Co-carriage of Staphylococcus aureus, Streptococcus pneumoniae, Haemophilus influenzae and Moraxella catarrhalis among three different age categories of children in Hungary

PLoS One. 2020 Feb 7;15(2):e0229021. doi: 10.1371/journal.pone.0229021. eCollection 2020.

Abstract

Background: The nasopharynx can from time to time accommodate otherwise pathogenic bacteria. This phenomenon is called asymptomatic carriage. However, in case of decreased immunity, viral infection or any other enhancing factors, severe disease can develop. Our aim in this study was to survey the nasal carriage rates of four important respiratory pathogens in three different age groups of children attending nurseries, day-care centres and primary schools. This is the first study from Hungary about the asymptomatic carriage of H. influenzae and M. catarrhalis.

Methods: Altogether 580 asymptomatic children were screened in three Hungarian cities. Samples were collected from both nostrils with cotton swabs. The identification was based on both colony morphology and species-specific PCRs. Serotyping was performed for S. pneumoniae, H. influenzae and M. catarrhalis. Antibiotic susceptibility was determined with agar dilution, according to the EUCAST guidelines. Clonality was examined by PFGE.

Results and conclusions: Whereas the carriage rates of S. pneumoniae, H. influenzae and M. catarrhalis clearly decreased with age, that of S. aureus showed an opposite tendency. Multiple carriage was least prevalent if S. aureus was one of the participants. The negative association between this bacterium and the others was statistically significant. For pneumococcus, the overall carriage rate was lower compared to earlier years, and PCV13 serotypes were present in only 6.2% of the children. The majority of H. influenzae isolates was non-typeable and no type b was detected; serotype A was dominant among M. catarrhalis. All four bacteria were more sensitive to antibiotics compared to clinical isolates. No MRSAs were detected, but we found three mupirocin resistant strains. The positive effect of Hib- and PCV-vaccination is undoubted. Continued surveillance of these pathogens is required.

Publication types

  • Research Support, Non-U.S. Gov't

MeSH terms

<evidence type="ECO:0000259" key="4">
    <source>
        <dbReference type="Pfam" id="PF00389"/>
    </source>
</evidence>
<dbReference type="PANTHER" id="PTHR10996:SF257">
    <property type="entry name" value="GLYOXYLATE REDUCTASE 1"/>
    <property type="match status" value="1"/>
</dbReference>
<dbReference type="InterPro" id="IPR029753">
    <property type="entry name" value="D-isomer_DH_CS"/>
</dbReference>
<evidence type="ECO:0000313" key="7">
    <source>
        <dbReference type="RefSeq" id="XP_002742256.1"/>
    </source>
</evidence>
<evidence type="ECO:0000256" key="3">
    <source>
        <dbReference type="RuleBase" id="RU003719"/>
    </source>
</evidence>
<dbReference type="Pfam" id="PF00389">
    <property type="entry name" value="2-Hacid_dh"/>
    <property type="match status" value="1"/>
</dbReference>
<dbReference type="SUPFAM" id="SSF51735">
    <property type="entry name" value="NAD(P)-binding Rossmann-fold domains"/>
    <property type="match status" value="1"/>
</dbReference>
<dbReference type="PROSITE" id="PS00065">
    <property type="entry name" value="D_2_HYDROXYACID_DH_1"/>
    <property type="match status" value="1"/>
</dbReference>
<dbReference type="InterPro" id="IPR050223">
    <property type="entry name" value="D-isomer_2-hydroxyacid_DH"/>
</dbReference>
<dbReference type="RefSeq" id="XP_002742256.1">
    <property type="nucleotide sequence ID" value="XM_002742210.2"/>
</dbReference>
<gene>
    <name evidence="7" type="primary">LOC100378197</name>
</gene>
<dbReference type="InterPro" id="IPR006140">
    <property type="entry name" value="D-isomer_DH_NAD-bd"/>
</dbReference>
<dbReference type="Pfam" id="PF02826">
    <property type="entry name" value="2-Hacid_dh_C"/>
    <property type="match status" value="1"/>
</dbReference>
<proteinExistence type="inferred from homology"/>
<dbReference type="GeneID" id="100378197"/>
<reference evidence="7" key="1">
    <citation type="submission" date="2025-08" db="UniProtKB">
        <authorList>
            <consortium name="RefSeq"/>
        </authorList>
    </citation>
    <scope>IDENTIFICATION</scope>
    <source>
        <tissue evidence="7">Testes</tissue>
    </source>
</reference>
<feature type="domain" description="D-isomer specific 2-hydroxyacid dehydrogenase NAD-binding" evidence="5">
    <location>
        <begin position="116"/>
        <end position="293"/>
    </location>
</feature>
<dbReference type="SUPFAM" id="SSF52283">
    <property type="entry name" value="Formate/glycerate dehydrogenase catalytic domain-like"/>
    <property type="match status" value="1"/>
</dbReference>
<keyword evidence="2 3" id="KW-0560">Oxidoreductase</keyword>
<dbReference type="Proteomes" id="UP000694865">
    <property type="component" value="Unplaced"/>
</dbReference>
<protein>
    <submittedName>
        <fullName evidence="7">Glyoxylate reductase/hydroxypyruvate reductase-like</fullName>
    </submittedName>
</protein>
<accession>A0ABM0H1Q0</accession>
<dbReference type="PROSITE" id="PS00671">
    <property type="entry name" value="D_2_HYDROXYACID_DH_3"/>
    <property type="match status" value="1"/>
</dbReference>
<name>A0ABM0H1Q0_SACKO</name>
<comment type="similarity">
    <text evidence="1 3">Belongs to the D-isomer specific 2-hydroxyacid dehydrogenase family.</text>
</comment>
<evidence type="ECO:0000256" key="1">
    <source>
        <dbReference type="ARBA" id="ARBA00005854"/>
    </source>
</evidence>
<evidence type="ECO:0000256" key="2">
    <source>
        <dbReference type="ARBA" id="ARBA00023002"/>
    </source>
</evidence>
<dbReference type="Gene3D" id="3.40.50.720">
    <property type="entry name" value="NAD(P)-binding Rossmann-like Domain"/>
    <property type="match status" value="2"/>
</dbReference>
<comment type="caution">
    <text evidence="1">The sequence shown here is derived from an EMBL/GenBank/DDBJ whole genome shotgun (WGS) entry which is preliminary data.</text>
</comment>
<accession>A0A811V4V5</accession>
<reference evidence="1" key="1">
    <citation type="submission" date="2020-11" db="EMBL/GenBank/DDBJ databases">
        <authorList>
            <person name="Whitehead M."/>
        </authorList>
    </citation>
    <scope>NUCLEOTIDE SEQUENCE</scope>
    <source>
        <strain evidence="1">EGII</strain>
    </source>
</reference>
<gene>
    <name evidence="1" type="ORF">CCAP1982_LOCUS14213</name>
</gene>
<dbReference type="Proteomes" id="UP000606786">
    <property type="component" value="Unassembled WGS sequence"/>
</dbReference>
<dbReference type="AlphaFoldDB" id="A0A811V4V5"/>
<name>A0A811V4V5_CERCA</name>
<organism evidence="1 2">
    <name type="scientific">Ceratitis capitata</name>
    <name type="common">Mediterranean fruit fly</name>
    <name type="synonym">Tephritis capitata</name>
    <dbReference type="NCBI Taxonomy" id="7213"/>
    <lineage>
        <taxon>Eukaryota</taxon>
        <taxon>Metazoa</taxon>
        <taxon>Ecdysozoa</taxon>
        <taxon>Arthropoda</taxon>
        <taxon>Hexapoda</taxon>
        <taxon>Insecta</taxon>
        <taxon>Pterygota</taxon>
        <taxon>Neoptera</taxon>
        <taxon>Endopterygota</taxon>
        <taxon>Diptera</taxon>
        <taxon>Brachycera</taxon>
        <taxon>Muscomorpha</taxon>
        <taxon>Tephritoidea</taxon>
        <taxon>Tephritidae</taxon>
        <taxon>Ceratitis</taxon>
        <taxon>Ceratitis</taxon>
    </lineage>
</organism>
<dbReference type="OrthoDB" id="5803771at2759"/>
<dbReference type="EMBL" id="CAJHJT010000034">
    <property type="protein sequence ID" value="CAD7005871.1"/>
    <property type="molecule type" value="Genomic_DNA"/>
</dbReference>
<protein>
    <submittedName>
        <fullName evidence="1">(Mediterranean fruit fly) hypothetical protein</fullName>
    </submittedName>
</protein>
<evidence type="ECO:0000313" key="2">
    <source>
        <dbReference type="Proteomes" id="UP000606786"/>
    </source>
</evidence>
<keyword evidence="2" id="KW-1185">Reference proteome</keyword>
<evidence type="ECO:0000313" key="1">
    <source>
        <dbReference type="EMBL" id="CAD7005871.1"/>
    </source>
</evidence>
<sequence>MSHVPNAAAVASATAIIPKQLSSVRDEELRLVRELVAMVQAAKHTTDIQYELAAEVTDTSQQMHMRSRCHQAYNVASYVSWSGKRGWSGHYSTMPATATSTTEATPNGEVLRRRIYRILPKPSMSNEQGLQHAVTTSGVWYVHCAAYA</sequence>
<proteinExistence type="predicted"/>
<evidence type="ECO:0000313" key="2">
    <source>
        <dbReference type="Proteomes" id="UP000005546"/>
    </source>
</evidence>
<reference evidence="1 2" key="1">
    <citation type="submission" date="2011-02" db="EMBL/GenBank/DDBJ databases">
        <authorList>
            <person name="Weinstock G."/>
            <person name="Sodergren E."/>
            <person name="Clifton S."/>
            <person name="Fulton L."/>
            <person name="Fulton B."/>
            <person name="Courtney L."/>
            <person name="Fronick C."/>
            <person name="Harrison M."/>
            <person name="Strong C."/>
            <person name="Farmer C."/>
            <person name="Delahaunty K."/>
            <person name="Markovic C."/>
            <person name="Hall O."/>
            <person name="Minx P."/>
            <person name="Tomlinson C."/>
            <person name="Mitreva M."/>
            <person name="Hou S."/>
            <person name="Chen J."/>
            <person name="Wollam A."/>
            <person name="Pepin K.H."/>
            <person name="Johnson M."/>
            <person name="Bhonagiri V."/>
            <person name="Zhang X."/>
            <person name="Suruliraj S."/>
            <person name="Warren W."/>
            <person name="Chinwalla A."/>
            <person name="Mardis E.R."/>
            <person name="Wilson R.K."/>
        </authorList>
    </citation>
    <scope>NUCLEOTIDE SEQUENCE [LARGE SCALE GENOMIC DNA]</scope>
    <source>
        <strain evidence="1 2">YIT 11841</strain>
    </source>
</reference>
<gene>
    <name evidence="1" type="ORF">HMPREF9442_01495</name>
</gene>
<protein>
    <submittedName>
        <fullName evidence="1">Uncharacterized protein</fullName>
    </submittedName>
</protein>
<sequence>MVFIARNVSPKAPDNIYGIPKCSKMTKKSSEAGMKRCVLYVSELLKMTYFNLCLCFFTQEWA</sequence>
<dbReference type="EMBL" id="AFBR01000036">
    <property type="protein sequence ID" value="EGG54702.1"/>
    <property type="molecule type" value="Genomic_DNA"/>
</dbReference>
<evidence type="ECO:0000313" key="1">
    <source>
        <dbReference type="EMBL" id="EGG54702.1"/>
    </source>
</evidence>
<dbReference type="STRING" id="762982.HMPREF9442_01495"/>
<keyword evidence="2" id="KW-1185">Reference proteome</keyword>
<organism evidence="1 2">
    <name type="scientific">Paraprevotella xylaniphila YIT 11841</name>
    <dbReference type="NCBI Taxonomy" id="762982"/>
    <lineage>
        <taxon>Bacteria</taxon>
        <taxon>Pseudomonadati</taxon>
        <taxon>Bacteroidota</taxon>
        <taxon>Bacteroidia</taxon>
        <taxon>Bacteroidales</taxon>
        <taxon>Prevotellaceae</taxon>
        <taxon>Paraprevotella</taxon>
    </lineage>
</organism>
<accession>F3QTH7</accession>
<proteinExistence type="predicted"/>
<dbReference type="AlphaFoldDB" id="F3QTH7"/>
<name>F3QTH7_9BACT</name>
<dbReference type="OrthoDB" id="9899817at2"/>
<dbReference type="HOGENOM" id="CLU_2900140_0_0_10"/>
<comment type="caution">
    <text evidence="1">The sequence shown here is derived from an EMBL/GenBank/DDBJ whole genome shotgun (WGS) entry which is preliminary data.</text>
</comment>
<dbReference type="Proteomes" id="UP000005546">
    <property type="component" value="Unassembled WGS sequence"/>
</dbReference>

• Adolescent
  • Age Factors
  • Anti-Bacterial Agents / pharmacology
  • Carrier State / epidemiology*
  • Carrier State / microbiology*
  • Child
  • Child, Preschool
  • Coinfection / epidemiology
  • Coinfection / microbiology
  • Female
  • Haemophilus Infections / epidemiology
  • Haemophilus Infections / microbiology
  • Haemophilus influenzae* / classification
  • Haemophilus influenzae* / drug effects
  • Haemophilus influenzae* / genetics
  • Haemophilus influenzae* / isolation & purification
  • Humans
  • Hungary / epidemiology
  • Infant
  • Male
  • Microbial Sensitivity Tests
  • Moraxella catarrhalis* / classification
  • Moraxella catarrhalis* / drug effects
  • Moraxella catarrhalis* / genetics
  • Moraxella catarrhalis* / isolation & purification
  • Moraxellaceae Infections / epidemiology
  • Moraxellaceae Infections / microbiology
  • Nasopharynx / microbiology*
  • Pneumococcal Infections / epidemiology
  • Pneumococcal Infections / microbiology
  • Public Health Surveillance
  • Risk Factors
  • Serogroup
  • Staphylococcus aureus* / classification
  • Staphylococcus aureus* / drug effects
  • Staphylococcus aureus* / genetics
  • Staphylococcus aureus* / isolation & purification
  • Streptococcus pneumoniae* / classification
  • Streptococcus pneumoniae* / drug effects
  • Streptococcus pneumoniae* / genetics
  • Streptococcus pneumoniae* / isolation & purification

Substances

  • Anti-Bacterial Agents

Grant support

This work was supported by the National Research, Development and Innovation Office/Hungarian Scientific Research Fund [grant number K108631], awarded to O.D. The funders had no role in study design, data collection and analysis, decision to publish, or preparation of the manuscript.